Countries exempted from visas: Angola, Antigua, Bahamas, Botswana, Barbados, Belize, Comoros, Cyprus, Eritrea, Eswatini, Fiji, Gambia, Grenada, Ireland, Jamaica, Kenya, Lesotho, Madagascar, Malawi, Malta, Mauritius, Rwanda, Seychelles, Sierra Leone, Singapore, Solomon Islands, Saint Vincent and the Grenadines, Tanzania, Tonga, Vanuatu, Zambia and Zimbabwe.

Visa Extension

You can get a free one-month visa extension at immigration offices in Kampala, Fort Portal, Jinja and Mbarara. However, you can not get a visa extension on a 90-day East African tourist visa, but only on a 90-day single entry Uganda visa.




See also Money Matters

Like a lot of African currencies, the Ugandan shilling floats against other currencies, and it is therefore a good idea to check the correct rate before exchanging money. There are plenty of bureaus de change in Kampala, as well as plenty of ATM's. Most machines accepts Visa; the Barclays in town centre also allows you to withdraw with foreign debit cards.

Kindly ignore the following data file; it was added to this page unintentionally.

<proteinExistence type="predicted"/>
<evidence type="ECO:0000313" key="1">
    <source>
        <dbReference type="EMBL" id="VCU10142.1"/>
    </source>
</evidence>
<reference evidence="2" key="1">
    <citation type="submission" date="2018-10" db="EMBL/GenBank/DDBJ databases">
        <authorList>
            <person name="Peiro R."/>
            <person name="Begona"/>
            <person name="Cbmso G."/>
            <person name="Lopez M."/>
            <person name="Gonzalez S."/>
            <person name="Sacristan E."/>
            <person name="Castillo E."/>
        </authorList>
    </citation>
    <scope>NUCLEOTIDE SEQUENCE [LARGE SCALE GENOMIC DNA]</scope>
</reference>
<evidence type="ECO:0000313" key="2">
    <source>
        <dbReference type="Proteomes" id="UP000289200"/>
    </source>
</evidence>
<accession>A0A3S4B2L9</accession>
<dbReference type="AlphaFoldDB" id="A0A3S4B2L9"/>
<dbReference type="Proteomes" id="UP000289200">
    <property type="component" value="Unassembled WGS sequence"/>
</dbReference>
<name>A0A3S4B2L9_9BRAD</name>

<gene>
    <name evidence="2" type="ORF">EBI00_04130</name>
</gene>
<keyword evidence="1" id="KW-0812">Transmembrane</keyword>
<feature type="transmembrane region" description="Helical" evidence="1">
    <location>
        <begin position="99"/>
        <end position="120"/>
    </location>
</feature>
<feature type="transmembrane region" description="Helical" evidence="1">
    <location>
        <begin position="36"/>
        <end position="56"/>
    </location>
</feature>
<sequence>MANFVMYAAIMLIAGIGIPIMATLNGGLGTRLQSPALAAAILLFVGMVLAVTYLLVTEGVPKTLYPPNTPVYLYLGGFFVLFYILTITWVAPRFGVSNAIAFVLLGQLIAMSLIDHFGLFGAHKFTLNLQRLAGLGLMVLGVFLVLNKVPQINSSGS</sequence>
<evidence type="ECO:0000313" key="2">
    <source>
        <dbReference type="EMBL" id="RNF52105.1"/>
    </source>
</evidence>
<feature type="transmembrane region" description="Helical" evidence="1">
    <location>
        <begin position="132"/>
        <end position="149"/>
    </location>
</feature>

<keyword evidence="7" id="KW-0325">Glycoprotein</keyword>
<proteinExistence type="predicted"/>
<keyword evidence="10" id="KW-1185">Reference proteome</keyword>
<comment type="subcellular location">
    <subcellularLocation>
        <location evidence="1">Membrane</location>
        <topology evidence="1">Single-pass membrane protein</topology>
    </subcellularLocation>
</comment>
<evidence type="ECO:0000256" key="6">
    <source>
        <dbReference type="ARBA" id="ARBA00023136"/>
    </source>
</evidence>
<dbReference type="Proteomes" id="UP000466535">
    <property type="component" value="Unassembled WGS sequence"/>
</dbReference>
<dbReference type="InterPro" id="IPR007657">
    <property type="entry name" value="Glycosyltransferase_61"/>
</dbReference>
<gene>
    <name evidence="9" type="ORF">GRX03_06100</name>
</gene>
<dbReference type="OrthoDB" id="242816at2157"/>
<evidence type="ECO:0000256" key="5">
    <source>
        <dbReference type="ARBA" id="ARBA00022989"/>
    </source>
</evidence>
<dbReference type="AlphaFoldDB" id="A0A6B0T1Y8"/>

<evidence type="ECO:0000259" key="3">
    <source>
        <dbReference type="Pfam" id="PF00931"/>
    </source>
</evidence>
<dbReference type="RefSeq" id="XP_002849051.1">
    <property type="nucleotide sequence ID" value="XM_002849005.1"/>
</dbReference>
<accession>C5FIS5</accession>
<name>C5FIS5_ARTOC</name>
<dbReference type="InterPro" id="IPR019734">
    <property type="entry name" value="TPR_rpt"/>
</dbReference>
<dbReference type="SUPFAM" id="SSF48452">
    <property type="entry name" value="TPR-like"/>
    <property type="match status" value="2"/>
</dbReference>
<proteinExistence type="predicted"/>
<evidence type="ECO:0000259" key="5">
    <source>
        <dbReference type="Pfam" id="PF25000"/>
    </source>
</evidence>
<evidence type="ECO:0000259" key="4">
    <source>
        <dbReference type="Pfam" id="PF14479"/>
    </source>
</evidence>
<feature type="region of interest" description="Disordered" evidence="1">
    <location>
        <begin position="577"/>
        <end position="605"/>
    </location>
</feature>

When crossing over from Kenya, there is an ATM right at the border, as well as money changers. Try and carry small notes with you, as change is usually hard to come by. Ask your money changer to give you small notes.
It is possible to pay with US dollars at some hostels/guesthouses, and for some activities; however, they usually offer a much poorer exchange rate than the exchange bureaus.




Kampala hosts Makerere University which is a world class institution.




There are about 32 tribes each with their own culture and language. These can be grouped into bantu and nilotic languages. In fact, in the west of Uganda, the languages spoken are collectively known as Runyakitara and have a lot of similar words.
However, as Uganda was a British Colony, English is the official language, and so you are more likely to find English speakers. Also Swahili is spoken in the north of Uganda and borders with Kenya and Tanzania.




Bananas are the main staple in most parts of Uganda. There are different types of bananas. Large bananas called bogoya ; thick finger sized bananas called sukari because of their intense sweet flavour; then there is roasting bananas called gonja usually sold at road side stalls. Green bananas known as matooke are usually steamed in leaves and served with savoury sauce.